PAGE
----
It goes without saying that the Black church has played a major role in shaping who we are as a community, through slavery, Jim Crow and the injustices we face in the 21st century, our relationship with God and the church has been paramount. I think the same thing can be said for gospel music. I can remember the first time I felt a connection with God, it was me singing in the church choir and leading various songs, including a Clark Sisters rendition of Is My Living In Vain. There was something about gospel music that caught my attention and made a relationship with God seem accessible even at my young age. I remember as a youngster being very gifted to sing. I would be frequently called upon even through my teens to do sermonic selections, solos, or to lead devotional service. But internally i was struggling. As i grew and went to college I joined the college gospel choir, and eventually in my junior year, decided to leave something I loved because of the stigma associated with guys who were in the "choir"
I would later realize that gospel music was the one aspect of the Black church where I was free to praise God openly and honestly without experiencing the condemnation of the "word". As I am now coming to embrace and understand this secret lifestyle and the backlash from the church for identifying openly as such, I can't help but notice all of the gay men and women who were at the forefront of the gospel music industry. We've all seen them in church, on tv, we own their cd's, everyone whispers about them, they're flamboyant, attractive, talented, anointed and unmarried.
Praise and worship would not be the same if gay brotha or sister so and so was not leading the choir and bringing souls to Christ. The music in a Black church can ruin the worship experience if the choir is not on point and whoever wants to argue with that can do so all day long but that's just a fact.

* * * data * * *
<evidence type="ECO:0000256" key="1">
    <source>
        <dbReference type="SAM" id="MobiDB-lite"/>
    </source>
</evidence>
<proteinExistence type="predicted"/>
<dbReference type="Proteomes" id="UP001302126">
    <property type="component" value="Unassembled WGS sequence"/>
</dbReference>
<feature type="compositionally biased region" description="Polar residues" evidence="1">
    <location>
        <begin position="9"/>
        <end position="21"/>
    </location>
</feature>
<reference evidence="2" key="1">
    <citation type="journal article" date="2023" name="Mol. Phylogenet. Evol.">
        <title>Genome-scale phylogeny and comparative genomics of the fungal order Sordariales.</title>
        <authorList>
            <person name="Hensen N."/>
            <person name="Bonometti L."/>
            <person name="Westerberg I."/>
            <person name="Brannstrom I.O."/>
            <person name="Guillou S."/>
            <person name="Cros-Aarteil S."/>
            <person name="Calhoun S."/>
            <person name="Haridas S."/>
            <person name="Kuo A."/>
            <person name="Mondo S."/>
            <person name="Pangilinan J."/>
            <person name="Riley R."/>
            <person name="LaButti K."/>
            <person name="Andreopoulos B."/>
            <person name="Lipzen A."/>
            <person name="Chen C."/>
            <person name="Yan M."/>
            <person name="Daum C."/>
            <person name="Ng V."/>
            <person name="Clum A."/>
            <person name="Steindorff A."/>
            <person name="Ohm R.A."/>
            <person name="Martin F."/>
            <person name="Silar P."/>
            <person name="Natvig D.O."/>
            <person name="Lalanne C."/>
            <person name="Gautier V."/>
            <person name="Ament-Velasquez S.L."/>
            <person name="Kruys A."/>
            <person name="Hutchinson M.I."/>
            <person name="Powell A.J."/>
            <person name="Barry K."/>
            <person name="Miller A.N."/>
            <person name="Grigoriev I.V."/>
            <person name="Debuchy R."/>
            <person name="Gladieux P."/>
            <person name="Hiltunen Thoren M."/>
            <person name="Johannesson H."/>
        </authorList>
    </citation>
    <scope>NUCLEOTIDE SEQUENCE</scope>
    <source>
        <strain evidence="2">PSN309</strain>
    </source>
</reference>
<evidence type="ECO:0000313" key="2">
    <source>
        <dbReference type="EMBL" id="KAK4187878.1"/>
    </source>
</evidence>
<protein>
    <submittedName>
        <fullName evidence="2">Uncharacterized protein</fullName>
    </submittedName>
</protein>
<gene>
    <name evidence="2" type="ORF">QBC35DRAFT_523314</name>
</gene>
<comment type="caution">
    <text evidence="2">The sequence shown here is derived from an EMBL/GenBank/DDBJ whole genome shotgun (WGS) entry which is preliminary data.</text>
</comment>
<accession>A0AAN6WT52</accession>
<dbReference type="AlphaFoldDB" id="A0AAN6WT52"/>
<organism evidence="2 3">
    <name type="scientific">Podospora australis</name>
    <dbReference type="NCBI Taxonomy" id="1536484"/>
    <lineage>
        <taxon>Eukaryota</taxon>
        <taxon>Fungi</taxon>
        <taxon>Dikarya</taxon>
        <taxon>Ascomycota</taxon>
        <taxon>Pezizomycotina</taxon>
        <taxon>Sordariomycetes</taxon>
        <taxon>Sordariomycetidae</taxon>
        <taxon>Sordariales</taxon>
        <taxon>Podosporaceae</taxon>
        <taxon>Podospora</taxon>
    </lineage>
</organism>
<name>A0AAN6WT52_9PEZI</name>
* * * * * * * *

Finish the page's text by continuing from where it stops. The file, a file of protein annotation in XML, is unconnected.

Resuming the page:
We've always been apart of the church, we sit and listen to ministers damn our souls to hell and preach conversion through prayer Sunday after Sunday in silence. Meanwhile, our self -esteem plummets and we allow man to convince us that we won't have access to the kingdomn of God because of who we are. I'm personally sick of this lie and I'm sick of all of the men who "AMEN" this religious dogma and then retire home to feel the touch of their boyfriend.
How many gospel artists do you know that fall into this category? Probably too many too count. But of course no one in the church or the gospel music industry will have a problem with your homosexuality as long as you don't talk about it.
Translation: We'll let you sing in the choir,even let you hold the title of minister of music, buy your cd's, and enjoy the presence of God as a result of your gift, but the moment you admit you're a homosexual you might as well be Lucifer himself. I know of a young man who is extremely gifted but struggles with homosexuality, and the reason why i say struggles is because his pastor preaches so strongly against it. He had even been silenced in the church for a brief period, after he was caught in a homosexual indiscretion with one of the lead elder's sons. I sometimes see the pain in his eyes as he leads praise and worship, but he genuinely loves God but somehow he is limited because of his struggle.
I'm not calling for every closeted gay man in gospel music to come out, I understand that they are at risk of losing their fan base and their livelihood. But I am challenging them to be sensitive to the fight for tolerance, and acceptance.